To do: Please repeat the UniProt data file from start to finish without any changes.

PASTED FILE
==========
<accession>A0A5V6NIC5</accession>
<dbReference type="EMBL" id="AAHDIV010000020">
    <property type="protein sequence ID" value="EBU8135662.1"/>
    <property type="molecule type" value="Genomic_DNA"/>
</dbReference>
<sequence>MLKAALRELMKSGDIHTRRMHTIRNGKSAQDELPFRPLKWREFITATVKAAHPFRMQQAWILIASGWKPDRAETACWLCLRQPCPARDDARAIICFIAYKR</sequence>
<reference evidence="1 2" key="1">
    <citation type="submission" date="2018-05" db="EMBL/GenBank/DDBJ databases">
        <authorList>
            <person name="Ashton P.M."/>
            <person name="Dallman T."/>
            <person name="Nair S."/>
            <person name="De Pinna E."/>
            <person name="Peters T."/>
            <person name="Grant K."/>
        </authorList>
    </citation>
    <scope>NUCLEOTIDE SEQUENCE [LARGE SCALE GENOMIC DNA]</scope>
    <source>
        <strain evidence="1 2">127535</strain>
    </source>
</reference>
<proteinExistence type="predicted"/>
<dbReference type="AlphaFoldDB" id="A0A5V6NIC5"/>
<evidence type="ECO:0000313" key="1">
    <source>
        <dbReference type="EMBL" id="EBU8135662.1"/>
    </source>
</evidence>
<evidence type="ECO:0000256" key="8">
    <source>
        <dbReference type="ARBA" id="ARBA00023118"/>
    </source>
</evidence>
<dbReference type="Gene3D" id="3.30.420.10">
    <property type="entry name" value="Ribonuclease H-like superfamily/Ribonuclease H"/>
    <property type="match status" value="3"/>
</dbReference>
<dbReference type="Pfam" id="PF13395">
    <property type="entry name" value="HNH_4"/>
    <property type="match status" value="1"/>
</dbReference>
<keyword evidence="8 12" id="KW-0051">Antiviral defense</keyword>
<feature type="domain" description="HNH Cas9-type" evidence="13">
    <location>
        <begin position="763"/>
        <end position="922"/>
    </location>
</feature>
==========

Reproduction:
<accession>A0A5V6NIC5</accession>
<dbReference type="EMBL" id="AAHDIV010000020">
    <property type="protein sequence ID" value="EBU8135662.1"/>
    <property type="molecule type" value="Genomic_DNA"/>
</dbReference>
<sequence>MLKAALRELMKSGDIHTRRMHTIRNGKSAQDELPFRPLKWREFITATVKAAHPFRMQQAWILIASGWKPDRAETACWLCLRQPCPARDDARAIICFIAYKR</sequence>
<reference evidence="1 2" key="1">
    <citation type="submission" date="2018-05" db="EMBL/GenBank/DDBJ databases">
        <authorList>
            <person name="Ashton P.M."/>
            <person name="Dallman T."/>
            <person name="Nair S."/>
            <person name="De Pinna E."/>
            <person name="Peters T."/>
            <person name="Grant K."/>
        </authorList>
    </citation>
    <scope>NUCLEOTIDE SEQUENCE [LARGE SCALE GENOMIC DNA]</scope>
    <source>
        <strain evidence="1 2">127535</strain>
    </source>
</reference>
<proteinExistence type="predicted"/>
<dbReference type="AlphaFoldDB" id="A0A5V6NIC5"/>
<evidence type="ECO:0000313" key="1">
    <source>
        <dbReference type="EMBL" id="EBU8135662.1"/>
    </source>
</evidence>
<evidence type="ECO:0000256" key="8">
    <source>
        <dbReference type="ARBA" id="ARBA00023118"/>
    </source>
</evidence>
<dbReference type="Gene3D" id="3.30.420.10">
    <property type="entry name" value="Ribonuclease H-like superfamily/Ribonuclease H"/>
    <property type="match status" value="3"/>
</dbReference>
<dbReference type="Pfam" id="PF13395">
    <property type="entry name" value="HNH_4"/>
    <property type="match status" value="1"/>
</dbReference>
<keyword evidence="8 12" id="KW-0051">Antiviral defense</keyword>
<feature type="domain" description="HNH Cas9-type" evidence="13">
    <location>
        <begin position="763"/>
        <end position="922"/>
    </location>
</feature>